Southern Illinois, generally speaking, is torn between the influences to the North and South, sometimes eager for forward growth but often still clinging to its troubled past.
In that context, it’s of little surprise that the Confederate flag, while not seen hoisted above government buildings, regularly waves for passersby from private property along rural routes in Southern Illinois and is proudly stamped on the back of many pickup truck windows as a loud-and-proud symbol of a rebel cause.
The Civil War that broke out more than 150 years ago was rooted in protecting a way of life and -- while often described by some as primarily being about states’ rights and defense against invasion by more liberal northern neighbors -- was, at the core, a fight over slavery in America.
The Confederate flag was one of several used to rally troops in the South as battles raged. It re-emerged as a popular symbol in many Southern states in the 1960s during the Civil Rights era as a protest to the movement for black equality.
After all these years, a tragic, racially motivated event in the Deep South has put the flag – and what it symbolizes – back on display in America’s conscience.
“It shows that while the Civil War ended 150 years ago officially, it’s still with us today in many, many ways, including here in Southern Illinois,” said Mike Jones, director at the General John A. Logan Museum, based in Murphysboro.
The Confederate flag was ceremoniously removed from the Statehouse grounds on Friday morning in Columbia, South Carolina, following the June 17 murder of nine African-Americans, as they worshiped in a historical black church in downtown Charleston, South Carolina.
Debate has since dramatically ensued about whether the Confederate flag symbolizes “heritage” or “hate” but more and more political leaders are taking stands against flying the unofficial flag of the Southern cause on government property, including on or near Capitol buildings, incorporated as part of a state flag, or in national cemeteries such as the one in Alexander County.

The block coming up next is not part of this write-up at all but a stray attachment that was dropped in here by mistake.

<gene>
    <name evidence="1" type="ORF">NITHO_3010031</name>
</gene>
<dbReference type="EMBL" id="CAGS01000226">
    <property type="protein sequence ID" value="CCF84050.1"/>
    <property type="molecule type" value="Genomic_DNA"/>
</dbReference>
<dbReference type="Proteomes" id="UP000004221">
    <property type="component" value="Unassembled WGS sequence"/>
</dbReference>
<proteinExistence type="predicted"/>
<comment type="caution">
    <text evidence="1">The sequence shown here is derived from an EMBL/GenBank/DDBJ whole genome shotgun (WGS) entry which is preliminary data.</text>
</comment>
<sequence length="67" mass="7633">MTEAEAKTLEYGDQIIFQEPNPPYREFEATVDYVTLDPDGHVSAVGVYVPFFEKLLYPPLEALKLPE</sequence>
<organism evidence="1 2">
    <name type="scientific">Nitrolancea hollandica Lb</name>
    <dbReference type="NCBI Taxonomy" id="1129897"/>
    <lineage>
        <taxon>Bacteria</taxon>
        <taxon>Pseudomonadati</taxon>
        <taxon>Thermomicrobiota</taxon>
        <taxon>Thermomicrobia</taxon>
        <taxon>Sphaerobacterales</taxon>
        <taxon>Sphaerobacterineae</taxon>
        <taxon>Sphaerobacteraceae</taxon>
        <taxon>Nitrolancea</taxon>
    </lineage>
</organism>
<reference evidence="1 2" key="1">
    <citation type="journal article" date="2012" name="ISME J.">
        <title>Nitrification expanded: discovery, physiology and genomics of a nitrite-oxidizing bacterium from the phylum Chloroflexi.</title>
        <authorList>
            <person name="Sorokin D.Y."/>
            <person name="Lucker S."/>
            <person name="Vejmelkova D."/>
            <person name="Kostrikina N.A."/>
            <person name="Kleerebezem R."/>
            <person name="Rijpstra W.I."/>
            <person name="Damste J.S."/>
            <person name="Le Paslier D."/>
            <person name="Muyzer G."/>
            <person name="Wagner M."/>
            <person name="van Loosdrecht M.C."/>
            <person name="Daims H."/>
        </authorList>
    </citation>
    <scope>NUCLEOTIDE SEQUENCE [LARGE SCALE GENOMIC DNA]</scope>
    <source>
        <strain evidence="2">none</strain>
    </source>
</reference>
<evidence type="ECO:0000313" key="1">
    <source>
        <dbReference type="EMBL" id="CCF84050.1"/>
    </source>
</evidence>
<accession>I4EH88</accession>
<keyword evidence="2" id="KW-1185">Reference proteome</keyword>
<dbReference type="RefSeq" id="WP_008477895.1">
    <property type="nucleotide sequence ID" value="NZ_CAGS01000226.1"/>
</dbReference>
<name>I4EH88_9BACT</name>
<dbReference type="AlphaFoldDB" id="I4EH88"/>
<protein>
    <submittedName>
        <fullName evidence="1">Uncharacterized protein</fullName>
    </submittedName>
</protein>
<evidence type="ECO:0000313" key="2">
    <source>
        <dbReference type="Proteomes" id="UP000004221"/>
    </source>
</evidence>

When the Civil War broke out more than 150 years ago, Southern Illinoisans overwhelmingly went to fight in Union armies, and did so in proportionally greater numbers than many from more northern Illinois counties, Jones said.
Only a few joined Confederate armies, including about 35 men from Carbondale and Marion who went to Tennessee and joined an infantry that became known as the Illinois Rebels.
But cultural influences in this region, situated near Missouri, Kentucky, Tennessee, Arkansas and Mississippi, tend to sway more to the ways of the South than the North in attitudes, political beliefs and social behaviors. Southern Illinois is not the same as Mississippi, but that state can be reached much more quickly from Marion than can Chicago.
“It’s in our DNA,” Jones said. “It’s definitely in mine. It’s hard to pin these things down … but there’s romanticism about the South. When I was young, I had a Confederate flag in my bedroom that I bought at Gettysburg. I didn’t attach any feeling to that; I just thought it was cool. Maybe it’s that ‘loser’ thing.”
Jones added: “Now I’m an avid Union guy. I strongly believe the Civil War was about slavery.”
In recent times, the Confederate flag has shown up in prominent places in Southern Illinois. For example, three large Confederate flags displayed on a vendor’s tent in front of City Hall were one of the first sights greeting visitors to this May’s popular Old King Coal Festival, in West Frankfort.